Date of publication: 2017-07-08 16:28
"Some people think in words, some use numbers, and still others work with visual images. I do all of these, but I also think using models " Ed Thorp
As humans have evolved to register pain more sensitively than any other emotion our fear of loss is much greater than our desire to gain. Peter Bevelin in ' Seeking Wisdom - from Darwin to Munger' noted:
America stepped in the twentieth century with great ambition. They already produced more of everything then the world combined and the people had better living standards than anywhere else. Little did they know that producing more things than the rest of the countries, gets you in a bigger hol.
“The best investments have a considerable margin of safety. This is Benjamin Graham’s concept of buying at a sufficient discount that even bad luck or the vissitudes of the business cycle won’t derail an investment. As when you build a bridge that can hold 85-ton trucks but only drive ten-ton trucks across it, you would never want your investment fortunes to be dependent on everything going perfectly , every assumption proving accurate, every break going your way.” Seth Klarman
However, we might be reluctant to identify just which languages are not ‘mighty’, especially since obscure languages spoken by small numbers of people are typically majestically complex. The common idea that English dominates the world because it is ‘flexible’ implies that there have been languages that failed to catch on beyond their tribe because they were mysteriously rigid. I am not aware of any such languages.
Similarly, the absence of volatility and losses in Madoff's Ponzi scheme was not evidence the strategy was a sound investment. LTCM and Madoff highlight that an impressive long track records does not shelter you from the risk of terminal destruction. It's paramount to understand the risks behind the returns.
Warren Buffett touched on the topic in his 7559 letter when he noted that investors should have earned juicy returns over the preceding 85 years just by piggy-backing corporate America's terrific results. Instead many investors had experiences ranging from mediocre to disastrous. In part, this was due to untimely entries after an advance had been long underway and exits after periods of stagnation or decline [looking in the rear-view mirror ].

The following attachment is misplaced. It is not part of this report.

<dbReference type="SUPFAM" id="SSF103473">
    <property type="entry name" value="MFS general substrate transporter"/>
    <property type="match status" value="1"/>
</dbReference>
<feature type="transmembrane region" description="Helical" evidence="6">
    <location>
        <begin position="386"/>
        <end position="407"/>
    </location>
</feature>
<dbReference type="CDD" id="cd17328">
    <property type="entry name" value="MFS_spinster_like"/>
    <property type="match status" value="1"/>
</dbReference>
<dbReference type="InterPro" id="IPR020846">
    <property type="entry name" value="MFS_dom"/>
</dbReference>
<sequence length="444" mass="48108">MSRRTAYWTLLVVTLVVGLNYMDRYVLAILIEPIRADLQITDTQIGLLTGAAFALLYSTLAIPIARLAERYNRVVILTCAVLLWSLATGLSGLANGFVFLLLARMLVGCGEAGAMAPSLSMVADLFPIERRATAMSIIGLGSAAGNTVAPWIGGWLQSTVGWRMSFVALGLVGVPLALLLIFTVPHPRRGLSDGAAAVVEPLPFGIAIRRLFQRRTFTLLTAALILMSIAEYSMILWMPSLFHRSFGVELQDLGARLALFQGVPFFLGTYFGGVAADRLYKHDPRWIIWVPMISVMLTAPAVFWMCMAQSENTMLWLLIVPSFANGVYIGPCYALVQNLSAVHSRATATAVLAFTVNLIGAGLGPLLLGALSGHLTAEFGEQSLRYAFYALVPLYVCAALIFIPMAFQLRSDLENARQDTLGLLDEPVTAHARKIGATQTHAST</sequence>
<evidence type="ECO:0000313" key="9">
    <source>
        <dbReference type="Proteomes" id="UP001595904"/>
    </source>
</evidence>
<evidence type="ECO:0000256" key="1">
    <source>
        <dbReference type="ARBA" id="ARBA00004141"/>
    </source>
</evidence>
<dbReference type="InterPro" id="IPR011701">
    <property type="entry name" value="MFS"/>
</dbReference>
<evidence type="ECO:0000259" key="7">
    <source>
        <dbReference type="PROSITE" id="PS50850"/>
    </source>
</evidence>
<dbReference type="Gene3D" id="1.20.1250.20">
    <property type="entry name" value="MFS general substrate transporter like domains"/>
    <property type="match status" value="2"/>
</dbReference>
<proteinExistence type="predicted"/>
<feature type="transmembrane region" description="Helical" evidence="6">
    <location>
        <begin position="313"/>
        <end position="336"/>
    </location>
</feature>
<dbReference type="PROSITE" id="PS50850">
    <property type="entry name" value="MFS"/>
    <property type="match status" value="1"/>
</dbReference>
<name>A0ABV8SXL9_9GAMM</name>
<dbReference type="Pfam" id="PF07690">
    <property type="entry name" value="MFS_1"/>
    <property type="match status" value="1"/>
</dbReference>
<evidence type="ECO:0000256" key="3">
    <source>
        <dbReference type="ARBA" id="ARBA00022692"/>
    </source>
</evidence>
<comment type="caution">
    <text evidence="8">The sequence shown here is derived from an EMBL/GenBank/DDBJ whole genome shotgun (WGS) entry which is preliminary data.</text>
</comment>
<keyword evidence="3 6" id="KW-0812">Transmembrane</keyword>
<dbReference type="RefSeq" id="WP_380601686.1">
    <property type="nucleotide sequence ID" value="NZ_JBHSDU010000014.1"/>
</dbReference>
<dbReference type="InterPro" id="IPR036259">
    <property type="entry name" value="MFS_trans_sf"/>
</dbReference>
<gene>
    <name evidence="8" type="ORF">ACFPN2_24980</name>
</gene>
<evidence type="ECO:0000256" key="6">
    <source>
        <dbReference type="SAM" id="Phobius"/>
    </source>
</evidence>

"If you have the patience and if you have the interest to really dig deep, then what you're going to find is if it's commonly held information or known information, you may come up with insights that others have not. This is what Charlie Munger talks about the latticework of mental models. You look at things through a different lens to try to see what can be different" Mohnish Pabrai
Charlie Munger, one of the most successful Investment Masters , has referred to the brilliance of Charles Darwin on numerous occasions. This prompted my interest in the 'Autobiography of Charles Darwin' . I found it insightful, and as fresh and relevant today despite almost 655 years passing since its writing. At just 675 pages, it's an easy read.
"To be sure, the future is very abstract and provides little in the form of near-term emotional rewards. I've spent 95 years surrounded by people who watch the prices of the stocks they own as they fluctuate on a daily, or heaven forbid, hourly basis. Speeding through time on an emotional roller-coaster that ends where it starts is like envy: nothing good comes from the expenditure of enormous energy" Frank Martin
"Whenever I have found out that I have blundered , or that my work has been imperfect , and when I have been contemptuously criticized, and even when I have been overpraised, so that I have felt mortified, it has been my greatest comfort to say hundreds of times to myself that "I have worked as hard and as well as I could , and no man can do more than this"
"Boeing just doesn't sit around in a room and come up with the checklist for take-offs. That has been created over 65-75 years of failures that have caused things to make the checklist . Our investment checklist was designed the same way. I looked at mistakes I made since the time I invested and I looked at mistakes that other people made that I respect like Warren Buffett and Charlie Munger, LongLeaf Partners and so on. When I look at mistakes , I would figure out what was the reason the investment lost money and was that reason visible at the outset? Was it visible before the investment was made. And, in most cases it's extremely obvious" Mohnish Pabrai